Original Articles

The effect of a diurnal period of supra-optimal temperature on the seed vigour of sunflower

Published in: South African Journal of Plant and Soil
Volume 15, issue 1, 1998 , pages: 19–21
DOI: 10.1080/02571862.1998.10635109
Author(s): A.A. Nel, Republic of South Africa

Abstract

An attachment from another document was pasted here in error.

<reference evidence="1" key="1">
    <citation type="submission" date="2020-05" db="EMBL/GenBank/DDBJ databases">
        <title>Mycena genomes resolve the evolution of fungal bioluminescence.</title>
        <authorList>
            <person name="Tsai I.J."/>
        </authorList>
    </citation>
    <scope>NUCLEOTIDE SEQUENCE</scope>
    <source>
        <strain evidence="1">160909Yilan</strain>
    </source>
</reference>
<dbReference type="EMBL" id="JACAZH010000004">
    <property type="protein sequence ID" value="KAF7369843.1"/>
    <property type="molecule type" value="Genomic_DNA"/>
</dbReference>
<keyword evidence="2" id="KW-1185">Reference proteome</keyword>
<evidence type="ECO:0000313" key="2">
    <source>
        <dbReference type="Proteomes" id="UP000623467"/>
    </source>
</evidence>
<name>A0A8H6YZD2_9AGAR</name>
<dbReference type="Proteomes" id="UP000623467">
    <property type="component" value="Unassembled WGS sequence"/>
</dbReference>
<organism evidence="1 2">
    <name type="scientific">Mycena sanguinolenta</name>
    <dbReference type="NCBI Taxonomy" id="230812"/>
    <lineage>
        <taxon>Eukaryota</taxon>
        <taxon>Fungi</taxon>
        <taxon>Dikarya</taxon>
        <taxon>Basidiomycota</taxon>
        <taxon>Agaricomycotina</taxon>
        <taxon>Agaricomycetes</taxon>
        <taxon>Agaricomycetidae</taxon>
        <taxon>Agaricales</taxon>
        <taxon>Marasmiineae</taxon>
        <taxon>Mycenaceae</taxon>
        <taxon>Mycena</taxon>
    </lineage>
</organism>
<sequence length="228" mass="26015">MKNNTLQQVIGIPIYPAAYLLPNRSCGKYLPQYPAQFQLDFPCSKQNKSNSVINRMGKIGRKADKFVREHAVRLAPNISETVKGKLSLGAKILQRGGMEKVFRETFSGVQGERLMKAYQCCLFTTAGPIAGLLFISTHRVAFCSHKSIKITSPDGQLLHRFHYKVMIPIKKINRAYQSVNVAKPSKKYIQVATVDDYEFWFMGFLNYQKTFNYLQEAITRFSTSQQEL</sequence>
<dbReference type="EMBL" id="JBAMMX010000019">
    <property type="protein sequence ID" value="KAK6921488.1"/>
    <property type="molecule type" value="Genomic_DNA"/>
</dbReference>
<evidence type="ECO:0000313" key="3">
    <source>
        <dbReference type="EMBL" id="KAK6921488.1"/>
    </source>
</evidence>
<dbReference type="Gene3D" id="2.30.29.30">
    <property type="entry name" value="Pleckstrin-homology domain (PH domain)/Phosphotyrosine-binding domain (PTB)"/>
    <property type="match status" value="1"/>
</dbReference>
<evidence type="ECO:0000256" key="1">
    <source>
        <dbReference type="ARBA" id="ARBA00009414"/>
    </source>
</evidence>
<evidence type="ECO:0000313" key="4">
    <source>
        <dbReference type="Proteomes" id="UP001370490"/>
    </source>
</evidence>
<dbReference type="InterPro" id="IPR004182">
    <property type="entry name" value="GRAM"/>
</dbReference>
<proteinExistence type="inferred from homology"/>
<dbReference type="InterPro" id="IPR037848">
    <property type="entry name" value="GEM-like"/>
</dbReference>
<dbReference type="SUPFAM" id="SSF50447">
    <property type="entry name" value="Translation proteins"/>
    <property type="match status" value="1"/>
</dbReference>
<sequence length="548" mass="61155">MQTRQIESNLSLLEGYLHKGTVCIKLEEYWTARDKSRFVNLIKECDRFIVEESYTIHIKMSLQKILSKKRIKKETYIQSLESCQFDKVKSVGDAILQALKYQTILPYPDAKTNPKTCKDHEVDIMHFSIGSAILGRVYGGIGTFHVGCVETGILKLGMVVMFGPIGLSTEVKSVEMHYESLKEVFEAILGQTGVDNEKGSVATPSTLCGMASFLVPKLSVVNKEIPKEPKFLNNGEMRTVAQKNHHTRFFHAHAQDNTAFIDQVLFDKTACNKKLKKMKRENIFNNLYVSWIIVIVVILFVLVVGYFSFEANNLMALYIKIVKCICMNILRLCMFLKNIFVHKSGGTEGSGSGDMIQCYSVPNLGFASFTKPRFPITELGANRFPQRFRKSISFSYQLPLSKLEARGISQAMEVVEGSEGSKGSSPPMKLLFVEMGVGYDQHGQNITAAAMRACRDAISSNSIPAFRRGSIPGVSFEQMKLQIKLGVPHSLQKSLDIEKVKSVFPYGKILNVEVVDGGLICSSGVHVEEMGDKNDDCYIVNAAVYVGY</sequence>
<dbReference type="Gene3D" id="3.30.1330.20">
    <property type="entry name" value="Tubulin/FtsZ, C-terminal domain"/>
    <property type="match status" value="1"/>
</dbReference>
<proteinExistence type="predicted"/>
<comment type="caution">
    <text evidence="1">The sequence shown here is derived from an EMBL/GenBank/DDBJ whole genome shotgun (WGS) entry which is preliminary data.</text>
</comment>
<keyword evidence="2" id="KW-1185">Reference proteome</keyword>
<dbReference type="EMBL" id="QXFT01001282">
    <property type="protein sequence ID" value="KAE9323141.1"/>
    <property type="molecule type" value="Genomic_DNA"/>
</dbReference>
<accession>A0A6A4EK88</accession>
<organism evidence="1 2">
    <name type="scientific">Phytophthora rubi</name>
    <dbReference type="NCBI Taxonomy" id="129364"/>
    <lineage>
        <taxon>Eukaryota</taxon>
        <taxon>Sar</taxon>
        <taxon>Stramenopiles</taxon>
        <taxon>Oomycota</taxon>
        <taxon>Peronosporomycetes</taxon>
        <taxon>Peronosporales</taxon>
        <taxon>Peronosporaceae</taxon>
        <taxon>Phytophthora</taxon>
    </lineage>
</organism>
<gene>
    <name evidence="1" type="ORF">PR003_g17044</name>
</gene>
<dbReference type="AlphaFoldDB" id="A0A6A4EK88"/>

The daily maximum temperature in the upper 20 mm of sandy soils is often higher than 45°C on cloudless days during November, December and January in the summer rainfall region of South Africa. At these supra-optimal temperatures, sunflower seedling vigour declines, resulting in a low plant population and lack of uniformity of plant density. The aim of this experiment was to quantify the effect of peak daily temperatures on the emergence of sunflower in a controlled environment. A3×4×5×3 factorial design with three cultivars, four growth chamber temperature treatments of 40, 45, 50 and 55°C, applied daily for periods of 3, 4, 5, 6 and 7 hours and three replicates of 20 seeds, were used. Seeds were planted to a depth of 25 mm in sand moistened to field capacity and incubated at 30°C. Treatments commenced after 24 hours. Emerged seedlings were counted daily. An emergence index, which takes both the rate and homogeneity of emergence into account, was calculated. Cultivars differed in their heat tolerance. This may be due to genotype or seed quality differences. The index declined rapidly above a threshold temperature of ca. 44°C. Some seedlings survived and emerged at temperatures above 50°C.

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